Aside from the financial savings, we also would have saved nearly 142 quadrillion British thermal units (Btu) of energy by 2030. To put that in perspective, in 2018, our entire nation only consumed 101 quadrillion Btu of energy.
And when it comes to water loss, it shouldn’t take three to four times the amount of water to achieve “perfect hair.” Water loss adds up: Each year, we waste an estimated 1.2 trillion gallons of water showering — enough to meet the water needs of New York and New Jersey over the same time period. In states such as California that suffer from grueling droughts, this kind of water waste is unsustainable.
The efficiency standards didn’t just save money, energy and water — they were popular. When the Trump administration announced its plans to roll back the standards, our national network raised the voices of more than 10,000 supporters of the standards.
Still, the rollback went through and undermined decades of stronger energy efficiency standards.
How we’ll reverse it, and how you can make a difference at home
When the voices of thousands of concerned Americans weren't enough, we brought in backup: Mike Landis, attorney and director of our Litigation Project.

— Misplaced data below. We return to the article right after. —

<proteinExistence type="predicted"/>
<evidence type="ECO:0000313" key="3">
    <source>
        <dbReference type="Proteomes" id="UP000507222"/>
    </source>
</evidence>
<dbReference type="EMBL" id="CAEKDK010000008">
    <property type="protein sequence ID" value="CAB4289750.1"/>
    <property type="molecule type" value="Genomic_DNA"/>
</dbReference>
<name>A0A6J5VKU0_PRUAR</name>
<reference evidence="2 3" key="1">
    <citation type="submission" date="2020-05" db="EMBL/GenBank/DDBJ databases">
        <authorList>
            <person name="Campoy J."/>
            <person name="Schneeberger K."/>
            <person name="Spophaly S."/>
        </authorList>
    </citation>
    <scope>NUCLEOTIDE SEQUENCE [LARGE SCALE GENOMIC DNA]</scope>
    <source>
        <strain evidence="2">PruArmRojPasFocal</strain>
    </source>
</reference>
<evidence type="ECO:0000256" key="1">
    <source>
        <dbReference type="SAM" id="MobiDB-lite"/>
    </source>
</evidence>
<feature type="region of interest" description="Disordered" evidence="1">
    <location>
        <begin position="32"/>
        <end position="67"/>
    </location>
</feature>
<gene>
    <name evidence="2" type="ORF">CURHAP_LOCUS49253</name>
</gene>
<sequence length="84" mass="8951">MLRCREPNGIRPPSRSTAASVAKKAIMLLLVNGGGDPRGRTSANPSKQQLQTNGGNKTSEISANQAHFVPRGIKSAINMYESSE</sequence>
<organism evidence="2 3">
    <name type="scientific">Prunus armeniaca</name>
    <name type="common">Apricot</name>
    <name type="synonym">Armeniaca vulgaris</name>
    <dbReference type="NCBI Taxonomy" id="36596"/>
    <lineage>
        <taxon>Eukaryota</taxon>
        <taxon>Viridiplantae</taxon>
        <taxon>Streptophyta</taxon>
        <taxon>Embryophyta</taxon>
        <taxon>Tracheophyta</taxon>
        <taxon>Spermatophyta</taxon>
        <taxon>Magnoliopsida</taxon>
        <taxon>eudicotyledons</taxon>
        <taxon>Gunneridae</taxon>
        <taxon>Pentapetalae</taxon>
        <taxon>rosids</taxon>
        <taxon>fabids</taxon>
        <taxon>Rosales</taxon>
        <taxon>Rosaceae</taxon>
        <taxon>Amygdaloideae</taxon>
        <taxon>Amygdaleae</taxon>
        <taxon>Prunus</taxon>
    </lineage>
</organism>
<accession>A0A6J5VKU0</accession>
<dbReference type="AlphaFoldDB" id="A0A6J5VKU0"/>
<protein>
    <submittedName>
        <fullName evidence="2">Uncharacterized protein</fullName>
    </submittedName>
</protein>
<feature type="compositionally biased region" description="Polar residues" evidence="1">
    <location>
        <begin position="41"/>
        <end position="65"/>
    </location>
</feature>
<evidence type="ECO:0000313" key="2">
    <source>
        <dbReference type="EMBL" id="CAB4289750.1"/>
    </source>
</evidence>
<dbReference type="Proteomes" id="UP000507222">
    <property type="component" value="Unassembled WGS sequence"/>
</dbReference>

Landis has a track record of defending our environment from greenhouse gas emissions, dangerous air pollution from power plants and automobiles, and now, weakened efficiency standards that could yield significant losses for the American consumer. When it came to this particular rollback, Landis paired Environment America with U.S. PIRG and the Alliance for Water efficiency in filing two appeals against the rollbacks in federal circuit court.
With Landis at the helm, and supporters like you backing him up, we’re confident we can overturn the rules. Already, the Biden administration has taken bold climate action in its first months in office. To make matters brighter — or perhaps drier — President Joe Biden’s nominee for the U.S. Department of Energy Secretary has pledged to strengthen efficiency standards.
As we continue working to overturn these senseless standards changes, Environment Maine will continue calling for better, stronger efficiency standards at the local, state and federal levels.
Here’s how you can help:
You can make a difference right in your home. Try the following tips from our citizen's guide to reducing energy waste:
When washing clothing, consider cold washes. A washing machine spends 90 percent of its energy to heat water.
Skip the dryer cycle. Consider line-drying or rack drying instead.
Try changing faucets and showerheads to more efficient models to increase energy efficiency and reduce the amount of water we use.
Refrigerators, washers, dryers, dishwashers, microwave ovens and other common household appliances have all come a long way when it comes to efficiency. There are economic and environmental costs to replacing old appliances, but when you do have to replace them, get the most energy-efficient models you can. Make sure to recycle your old appliances correctly to minimize the impacts of replacing them.
While we can’t all be Mike, but we can still band together to make a huge difference: America can reduce its energy consumption 40-60 percent by mid-century by using better technologies and eliminating waste across our economy — and those reductions are the lowest-cost climate solution we’ve got.